Tuesday, September 4th, 2001
Today we drive from Kalbarri to Denham, the main town in the region of Shark Bay. It's long drive for us, about 400km, and it was the hottest, calmest day we have had so far, up to 36°C in the car, and we were in shorts all day for the first time, even in the evening after we had arrived. Even at 9pm, as I write, it is 23°C in the van.
Kalbarri to Shark Bay
The drive from Kalbarri proceeded through more of the characteristic low heathland bush, which was more or less the terrain for the whole of the drive, which seemed endless, because it was hot, and because we've had a break for 3 enjoyable days in Kalbarri. After joining the main North-West Coastal Highway we passed through rocky, stunted pastoral land with some occasional wandering sheep. Glenyce saw an emu, Bill saw a goanna, and we both saw goats, too - not a lot in 400km!
After an eternity we came to the Wannoo Billabong Roadhouse shortly after a lunch break, where there was the ubiquitous bus with Japanese tourists, and others. We wonder what the Japanese think of this wide, brown land! After Overlander Roadhouse, we branched off to the Shark Bay road, stopping to look in Hamelin Pool at the intriguing stromatolites - bacterial colonies which are essentially unchanged after 3,500 million years on earth, and which aeons ago were responsible for charging the originally carbon dioxide-rich atmosphere with an oxygen content high enough for the higher organisms, including you and me, to evolve. Thanks, guys!!
Ancient oxygen-producing bacteria called stromatolites grow as dark stone-like clumps in the warm, highly saline tidal waters of Hamelin Pool in the southern reaches of Shark Bay.
Travelling into Shark Bay area along the central Peron Peninsula, which is quite high in places, through scrub and claypans and saltbush, we called into Nanga Bay resort, a resort where they sell large blocks of compacted shells for building and sculpting. But we but decided to push on to Denham, where we settled into the Blue Dolphin Caravan Resort. The ground here is literally pure white shells of a quite small size, and so, tired, we settled in for a good sleep.
The surrounding waters are quite shallow, placid, and apparently rich with marine life like dolphins, dugongs, rays, fish, whale sharks (rarely) and turtles. The waters are warm and unusually saline, and the seagrass beds are huge. We'll probably go out on a boat cruise after we visit the famous Monkey Mia tomorrow or the next day.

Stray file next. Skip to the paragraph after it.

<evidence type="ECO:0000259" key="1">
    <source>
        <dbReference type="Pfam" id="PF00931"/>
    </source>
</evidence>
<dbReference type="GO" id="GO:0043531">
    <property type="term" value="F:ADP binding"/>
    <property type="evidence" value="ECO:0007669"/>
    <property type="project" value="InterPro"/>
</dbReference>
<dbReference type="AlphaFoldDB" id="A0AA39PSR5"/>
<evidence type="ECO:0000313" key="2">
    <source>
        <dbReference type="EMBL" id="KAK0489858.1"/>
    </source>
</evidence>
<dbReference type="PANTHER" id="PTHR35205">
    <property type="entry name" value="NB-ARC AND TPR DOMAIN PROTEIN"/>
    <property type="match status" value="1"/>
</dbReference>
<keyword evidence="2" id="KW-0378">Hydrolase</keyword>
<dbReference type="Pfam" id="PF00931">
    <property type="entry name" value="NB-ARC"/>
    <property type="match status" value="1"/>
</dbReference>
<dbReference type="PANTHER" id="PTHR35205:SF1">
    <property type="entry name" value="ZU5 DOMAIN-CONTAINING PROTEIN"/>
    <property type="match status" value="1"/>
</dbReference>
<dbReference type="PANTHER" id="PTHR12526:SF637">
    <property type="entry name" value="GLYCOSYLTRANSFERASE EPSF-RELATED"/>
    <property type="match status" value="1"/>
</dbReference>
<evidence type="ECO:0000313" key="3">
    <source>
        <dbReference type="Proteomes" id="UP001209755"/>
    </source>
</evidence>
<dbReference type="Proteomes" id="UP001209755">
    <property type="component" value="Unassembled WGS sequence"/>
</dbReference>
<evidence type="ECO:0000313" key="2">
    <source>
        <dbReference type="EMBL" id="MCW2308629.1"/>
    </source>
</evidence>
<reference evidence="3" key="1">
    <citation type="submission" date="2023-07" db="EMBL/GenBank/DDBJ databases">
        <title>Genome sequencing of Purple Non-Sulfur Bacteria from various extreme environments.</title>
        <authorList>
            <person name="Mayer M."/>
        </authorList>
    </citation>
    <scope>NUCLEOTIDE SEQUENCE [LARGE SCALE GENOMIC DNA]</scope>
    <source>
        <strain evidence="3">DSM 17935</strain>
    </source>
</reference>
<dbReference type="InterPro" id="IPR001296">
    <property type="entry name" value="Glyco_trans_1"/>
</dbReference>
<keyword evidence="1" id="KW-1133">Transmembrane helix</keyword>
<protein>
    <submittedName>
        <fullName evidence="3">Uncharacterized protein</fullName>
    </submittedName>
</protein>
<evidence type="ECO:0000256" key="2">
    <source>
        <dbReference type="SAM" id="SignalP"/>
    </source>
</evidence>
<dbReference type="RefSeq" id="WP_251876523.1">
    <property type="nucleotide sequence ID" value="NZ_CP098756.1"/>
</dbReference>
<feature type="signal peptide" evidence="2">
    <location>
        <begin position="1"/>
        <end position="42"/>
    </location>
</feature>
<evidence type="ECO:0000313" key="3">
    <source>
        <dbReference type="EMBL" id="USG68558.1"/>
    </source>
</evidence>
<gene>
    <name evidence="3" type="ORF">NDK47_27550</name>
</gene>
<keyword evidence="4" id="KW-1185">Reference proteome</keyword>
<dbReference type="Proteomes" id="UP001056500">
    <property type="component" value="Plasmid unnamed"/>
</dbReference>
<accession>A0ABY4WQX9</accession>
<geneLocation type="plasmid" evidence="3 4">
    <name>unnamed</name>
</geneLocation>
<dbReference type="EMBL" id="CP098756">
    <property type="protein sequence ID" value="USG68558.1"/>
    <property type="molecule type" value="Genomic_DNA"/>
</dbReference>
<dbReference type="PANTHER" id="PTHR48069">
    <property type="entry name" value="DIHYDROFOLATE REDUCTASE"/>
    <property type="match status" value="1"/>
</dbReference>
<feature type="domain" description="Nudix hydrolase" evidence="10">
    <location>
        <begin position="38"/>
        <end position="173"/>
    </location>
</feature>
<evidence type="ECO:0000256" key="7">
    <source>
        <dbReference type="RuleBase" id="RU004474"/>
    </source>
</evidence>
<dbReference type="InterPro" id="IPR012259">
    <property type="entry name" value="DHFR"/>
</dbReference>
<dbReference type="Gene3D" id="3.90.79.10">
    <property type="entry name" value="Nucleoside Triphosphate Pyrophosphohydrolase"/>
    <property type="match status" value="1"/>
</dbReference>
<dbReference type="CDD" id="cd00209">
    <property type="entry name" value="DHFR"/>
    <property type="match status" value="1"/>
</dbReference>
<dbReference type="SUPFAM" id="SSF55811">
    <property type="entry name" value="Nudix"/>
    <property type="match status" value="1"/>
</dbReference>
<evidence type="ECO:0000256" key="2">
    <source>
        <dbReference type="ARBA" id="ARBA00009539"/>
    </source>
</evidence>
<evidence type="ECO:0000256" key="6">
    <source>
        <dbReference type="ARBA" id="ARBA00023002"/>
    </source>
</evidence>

Wednesday, September 5th, 2001
Here at Denham it was a warm night, so we needed no heating; in fact, we both perspired in our beds. The day was clear, warm and calm, with the ocean breeze springing up before lunch.
First day in Denham, Shark Bay and Monkey Mia
Feeding the tame dolphins at the famous Monkey Mia beach, Shark Bay.
Off we went to Monkey Mia, 25km to the northeast across the Peron Peninsula, the road bordered by salt-clay pans, quite low scrub, and a few ancient rock ledges. The soil is light-orange to deep red-orange sand, with shelly-sand beaches. The waters of Shark Bay are shallow, sparkingly turquoise shades of blue and green, and Monkey Mia is just as we've been seeing on the internet from a web-camera mounted on the roof of a building housing a boat chartering service. In fact, we took photos standing under it, because all winter we've been looking at it on the computer back home! And now we're here!
One of the friendly pelicans at Monkey Mia beach scratches an incessant itch!
Several dolphins came to the famous beach to the people lined up there in the shallow water, and large pelicans waddled around the lawns. The catamaran cruise boats are beautiful, but after consideration we decided not to do a cruise. But we will stay at Denham tomorrow because we like it here, and we need the rest.
Travelling back from Monkey Mia we passed a golf course with "greens" of black tar, and with sand fairways. Also a lovely body of water called Little Lagoon, where we drove along the beach, and chatted with a couple who were fishing. They were talkative, friendly and helpful. Nice people on this trip so far!
The "greens" at the Denham golf course are actually made of a black bitumenous material; the dirt fairway extends up the hill.
Near Denham we also looked at three large, tall wind-turbines which help to provide power to Denham. We haven't seen these before, they are on towers about 60m high, each windmill with a 3-bladed propellor, each arm of which is 14m long. These rotate at up to 48rpm, with blade tips at up to 270km/h. The swish-swoosh of the giant blades was impressive!
After a light lunch we slept or rested until teatime, when we walked down the street for a $12 roast pork dinner each, followed by a beach-front promenade to watch them catching squid off the brightly-lit jetties. The town is warm but windy, and there aren't many people around, but it feels comfortable.
Thursday, September 6th, 2001
Second day in Denham
After our second night in Denham, Shark Bay, we again were a little sweaty in bed - no heating required! We had a good walk along the sea-front tday, warm with a cool seabreeze. Enjoying the warm sunshine in our shorts, we strolled along the promenade (such as it is), and looked in some shops (such as they are), including a sandlewood shop (tourist trash) and a pearl shop (quite nice). Glenyce also made an appointment at a hairdressers for this afternoon. So, after a quiet salad roll lunch (we often have these in the van - very tasty), we did chores around the car an van, and had a little snooze.